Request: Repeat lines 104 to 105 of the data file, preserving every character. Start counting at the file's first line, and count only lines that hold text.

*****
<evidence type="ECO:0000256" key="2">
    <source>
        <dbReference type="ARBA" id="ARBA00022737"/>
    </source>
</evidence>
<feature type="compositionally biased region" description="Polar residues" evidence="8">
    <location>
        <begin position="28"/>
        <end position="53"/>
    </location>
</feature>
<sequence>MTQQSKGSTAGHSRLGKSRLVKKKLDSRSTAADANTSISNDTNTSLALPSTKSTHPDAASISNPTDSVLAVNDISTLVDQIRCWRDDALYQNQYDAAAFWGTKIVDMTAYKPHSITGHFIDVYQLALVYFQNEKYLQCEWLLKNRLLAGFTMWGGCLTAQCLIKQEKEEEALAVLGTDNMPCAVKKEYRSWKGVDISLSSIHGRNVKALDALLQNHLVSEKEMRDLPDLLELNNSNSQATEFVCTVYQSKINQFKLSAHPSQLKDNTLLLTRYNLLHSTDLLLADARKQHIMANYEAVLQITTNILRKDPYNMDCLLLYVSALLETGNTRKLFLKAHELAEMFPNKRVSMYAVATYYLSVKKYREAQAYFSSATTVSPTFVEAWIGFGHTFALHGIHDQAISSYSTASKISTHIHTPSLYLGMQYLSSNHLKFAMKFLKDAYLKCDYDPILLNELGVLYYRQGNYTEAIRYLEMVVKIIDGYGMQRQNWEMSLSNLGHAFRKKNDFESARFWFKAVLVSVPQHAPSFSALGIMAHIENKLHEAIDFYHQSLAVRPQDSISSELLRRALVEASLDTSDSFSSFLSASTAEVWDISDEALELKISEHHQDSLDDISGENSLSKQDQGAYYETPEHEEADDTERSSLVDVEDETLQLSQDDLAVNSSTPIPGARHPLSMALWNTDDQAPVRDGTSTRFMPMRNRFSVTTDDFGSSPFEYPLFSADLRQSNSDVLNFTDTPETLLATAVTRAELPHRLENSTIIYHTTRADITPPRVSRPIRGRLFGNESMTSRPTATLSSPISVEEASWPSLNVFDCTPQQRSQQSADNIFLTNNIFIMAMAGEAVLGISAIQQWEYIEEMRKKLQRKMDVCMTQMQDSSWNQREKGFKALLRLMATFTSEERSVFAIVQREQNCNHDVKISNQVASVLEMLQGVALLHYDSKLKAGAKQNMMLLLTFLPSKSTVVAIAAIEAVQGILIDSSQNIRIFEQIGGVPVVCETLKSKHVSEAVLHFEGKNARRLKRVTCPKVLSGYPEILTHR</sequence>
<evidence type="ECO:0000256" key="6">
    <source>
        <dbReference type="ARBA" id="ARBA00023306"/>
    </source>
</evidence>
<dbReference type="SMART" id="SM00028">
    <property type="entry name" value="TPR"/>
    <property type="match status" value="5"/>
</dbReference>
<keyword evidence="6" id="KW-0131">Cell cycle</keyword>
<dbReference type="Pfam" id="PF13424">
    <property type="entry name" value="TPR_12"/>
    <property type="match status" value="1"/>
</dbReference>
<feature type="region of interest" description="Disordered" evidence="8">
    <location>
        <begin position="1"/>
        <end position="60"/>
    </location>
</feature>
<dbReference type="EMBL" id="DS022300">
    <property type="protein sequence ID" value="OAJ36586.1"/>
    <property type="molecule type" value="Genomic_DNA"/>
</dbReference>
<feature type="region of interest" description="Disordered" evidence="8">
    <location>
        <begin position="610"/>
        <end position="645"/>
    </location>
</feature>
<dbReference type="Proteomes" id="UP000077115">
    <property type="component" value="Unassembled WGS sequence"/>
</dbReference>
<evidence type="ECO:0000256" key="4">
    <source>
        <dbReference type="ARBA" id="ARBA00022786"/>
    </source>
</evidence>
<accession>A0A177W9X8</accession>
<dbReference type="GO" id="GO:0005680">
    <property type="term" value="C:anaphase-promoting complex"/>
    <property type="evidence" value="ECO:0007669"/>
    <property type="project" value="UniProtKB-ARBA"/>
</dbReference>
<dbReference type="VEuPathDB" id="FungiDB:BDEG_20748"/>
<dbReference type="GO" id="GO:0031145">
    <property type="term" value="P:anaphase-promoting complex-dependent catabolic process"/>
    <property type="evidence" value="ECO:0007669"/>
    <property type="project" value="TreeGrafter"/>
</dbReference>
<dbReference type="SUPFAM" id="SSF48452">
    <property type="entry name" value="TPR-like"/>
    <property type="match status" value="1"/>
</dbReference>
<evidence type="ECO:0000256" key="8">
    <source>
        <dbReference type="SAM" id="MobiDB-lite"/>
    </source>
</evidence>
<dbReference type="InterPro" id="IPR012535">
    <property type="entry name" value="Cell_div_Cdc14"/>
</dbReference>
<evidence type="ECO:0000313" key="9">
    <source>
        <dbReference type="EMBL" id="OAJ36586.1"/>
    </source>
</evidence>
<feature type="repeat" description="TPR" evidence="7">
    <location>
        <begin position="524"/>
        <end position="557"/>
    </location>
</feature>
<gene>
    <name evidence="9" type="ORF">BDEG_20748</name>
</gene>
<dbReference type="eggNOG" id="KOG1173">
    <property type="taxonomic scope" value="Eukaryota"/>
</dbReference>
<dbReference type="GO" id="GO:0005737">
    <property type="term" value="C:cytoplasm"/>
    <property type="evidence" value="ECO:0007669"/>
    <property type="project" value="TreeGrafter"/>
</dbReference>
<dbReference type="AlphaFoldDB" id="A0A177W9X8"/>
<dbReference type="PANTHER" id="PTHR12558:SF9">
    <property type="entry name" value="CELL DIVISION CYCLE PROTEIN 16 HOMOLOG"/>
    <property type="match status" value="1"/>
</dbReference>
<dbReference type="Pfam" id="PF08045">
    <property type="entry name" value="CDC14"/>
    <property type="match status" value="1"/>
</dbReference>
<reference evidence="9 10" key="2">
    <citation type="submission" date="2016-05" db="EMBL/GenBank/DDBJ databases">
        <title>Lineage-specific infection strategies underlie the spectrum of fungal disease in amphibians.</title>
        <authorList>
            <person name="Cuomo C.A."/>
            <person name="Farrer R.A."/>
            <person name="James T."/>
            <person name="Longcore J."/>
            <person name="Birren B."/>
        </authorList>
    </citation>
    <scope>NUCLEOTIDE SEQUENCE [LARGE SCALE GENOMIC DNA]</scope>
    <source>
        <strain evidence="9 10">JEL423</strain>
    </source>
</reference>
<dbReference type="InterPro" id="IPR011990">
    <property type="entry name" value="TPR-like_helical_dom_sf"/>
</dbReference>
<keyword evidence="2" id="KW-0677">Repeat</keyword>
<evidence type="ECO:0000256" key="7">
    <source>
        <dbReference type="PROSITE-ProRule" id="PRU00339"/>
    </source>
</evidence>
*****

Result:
    <property type="match status" value="1"/>
</dbReference>